Here’s all the technologies together in a diagram. One Process for the Perforce Daemon (p4d), one for Sinatra, and whatever browser are concurrently connected. The diagram shows two administrators – Fred and Wilma – and their separated working-copy.
Perforce is commercial.
Perforce has a per-user charge. It’s not amazingly costly, but you’ll have to factor it into your build-outs.
You either choose classic HTTP auth, or modern form-based auth. For humans, we’d ideally wish for the latter. For machines retrieving config-settings we’d want the former. Sinatra won’t allow both. If it did we’d detect the user-agent and force a workflow that’s appropriate.
Angular’s document management
Angular prefers POST over PUT. There is a workaround for that, but we’ve not used it. What we want to do is push up the document as it changes, so that Sinatra always has what is in the browser. We don’t want a “SAVE” button. For this app we don’t care that there could be a lot of POSTs – that’s not where the performance cost is. Unfortunately, Angular’s on-model-change equivalence will activate for individual key presses. That’s not what we want. We want it to be on-field-exit (as you tab out of a field), so we’ve hacked something that’s approximate. Logan gave some detail on this in one of the three blog entries to date.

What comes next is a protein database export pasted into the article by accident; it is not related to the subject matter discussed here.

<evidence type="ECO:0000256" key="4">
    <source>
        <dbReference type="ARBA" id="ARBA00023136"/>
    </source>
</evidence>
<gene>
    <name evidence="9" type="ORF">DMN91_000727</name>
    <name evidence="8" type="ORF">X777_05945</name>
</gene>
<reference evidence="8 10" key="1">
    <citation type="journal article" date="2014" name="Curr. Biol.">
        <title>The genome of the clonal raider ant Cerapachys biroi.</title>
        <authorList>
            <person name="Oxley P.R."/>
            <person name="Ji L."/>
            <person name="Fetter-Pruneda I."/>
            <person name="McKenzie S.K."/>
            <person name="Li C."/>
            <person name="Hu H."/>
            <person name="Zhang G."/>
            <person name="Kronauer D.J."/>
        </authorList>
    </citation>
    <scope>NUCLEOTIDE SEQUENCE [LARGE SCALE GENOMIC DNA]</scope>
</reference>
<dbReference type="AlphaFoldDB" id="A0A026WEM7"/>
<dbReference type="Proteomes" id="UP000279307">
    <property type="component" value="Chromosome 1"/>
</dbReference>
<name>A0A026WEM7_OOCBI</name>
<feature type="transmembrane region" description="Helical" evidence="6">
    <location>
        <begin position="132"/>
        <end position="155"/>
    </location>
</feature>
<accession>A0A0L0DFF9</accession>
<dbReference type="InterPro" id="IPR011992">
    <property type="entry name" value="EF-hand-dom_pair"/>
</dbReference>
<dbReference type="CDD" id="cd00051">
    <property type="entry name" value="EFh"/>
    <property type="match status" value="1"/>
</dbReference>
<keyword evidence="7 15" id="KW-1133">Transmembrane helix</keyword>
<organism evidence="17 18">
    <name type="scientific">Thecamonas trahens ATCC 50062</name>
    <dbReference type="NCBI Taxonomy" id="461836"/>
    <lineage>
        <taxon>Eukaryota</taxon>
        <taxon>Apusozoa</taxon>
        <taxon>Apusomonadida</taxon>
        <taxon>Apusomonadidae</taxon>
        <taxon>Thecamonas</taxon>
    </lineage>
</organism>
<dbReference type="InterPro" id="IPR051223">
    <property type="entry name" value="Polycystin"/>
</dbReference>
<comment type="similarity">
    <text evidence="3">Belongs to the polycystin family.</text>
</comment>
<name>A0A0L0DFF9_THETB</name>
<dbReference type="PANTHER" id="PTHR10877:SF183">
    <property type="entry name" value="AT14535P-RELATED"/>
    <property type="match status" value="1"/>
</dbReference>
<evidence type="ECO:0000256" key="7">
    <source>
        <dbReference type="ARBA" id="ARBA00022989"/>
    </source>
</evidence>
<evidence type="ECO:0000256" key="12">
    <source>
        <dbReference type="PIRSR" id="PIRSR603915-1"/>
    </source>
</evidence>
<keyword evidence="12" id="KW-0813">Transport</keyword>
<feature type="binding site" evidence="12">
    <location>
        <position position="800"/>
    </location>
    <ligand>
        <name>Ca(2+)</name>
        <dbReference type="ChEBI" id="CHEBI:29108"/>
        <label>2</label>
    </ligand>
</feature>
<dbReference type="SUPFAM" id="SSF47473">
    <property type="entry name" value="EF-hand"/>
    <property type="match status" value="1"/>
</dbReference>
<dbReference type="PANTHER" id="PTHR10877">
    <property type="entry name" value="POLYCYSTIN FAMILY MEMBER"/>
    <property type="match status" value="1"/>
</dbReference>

The Angular page, is also the ‘spec’ for the document. There’s no schema on the backend, this is a trust-the-browser not to mess it up design. That’s not really a issue though, unless there’s a situation where Angular could pass back corrupt JSONto the the Sinatra layer.
Lack of a Sitemesh
Though Angular has mechanisms for dynamically tying content to parts of the URL to the right of the file-mapped resource, we’re not using them. We want finer control over the URLs. In fact we want the URL to very closely match the path to the resource in Perforce.
Subversion could be used instead of Perforce, it does HTTP via MOD_DAV_SVN (I’ve previously built a CMS with this and sitemesh). It has permissions, and command-line tool-abilty. TFS may could also be used, but I’m not sure about the command-line tool-ability. None of the DVCS tools can be used because of the lack of permissions per-branch. I love Git to pieces, but you could accidentally PULL from ‘production’ and PUSH to staging, thereby divulging production database passwords (or other secret things) to people that only have read-access to staging. That’s even true for GitHub ‘forks’.
Instead of Sinatra, there are about 1000 web frameworks in 30 languages that would do the job. The difference again is lines of code needed to get it working. We chose Sinatra, because it’s easy, and there’s no need for huge performance from this thing. On that last, you could argue that JVM-compiled solutions (or CLR, or direct C++ solution, or NodeJS etc etc) can all handle more concurrent requests, but you don’t need that here if you have the caching correct.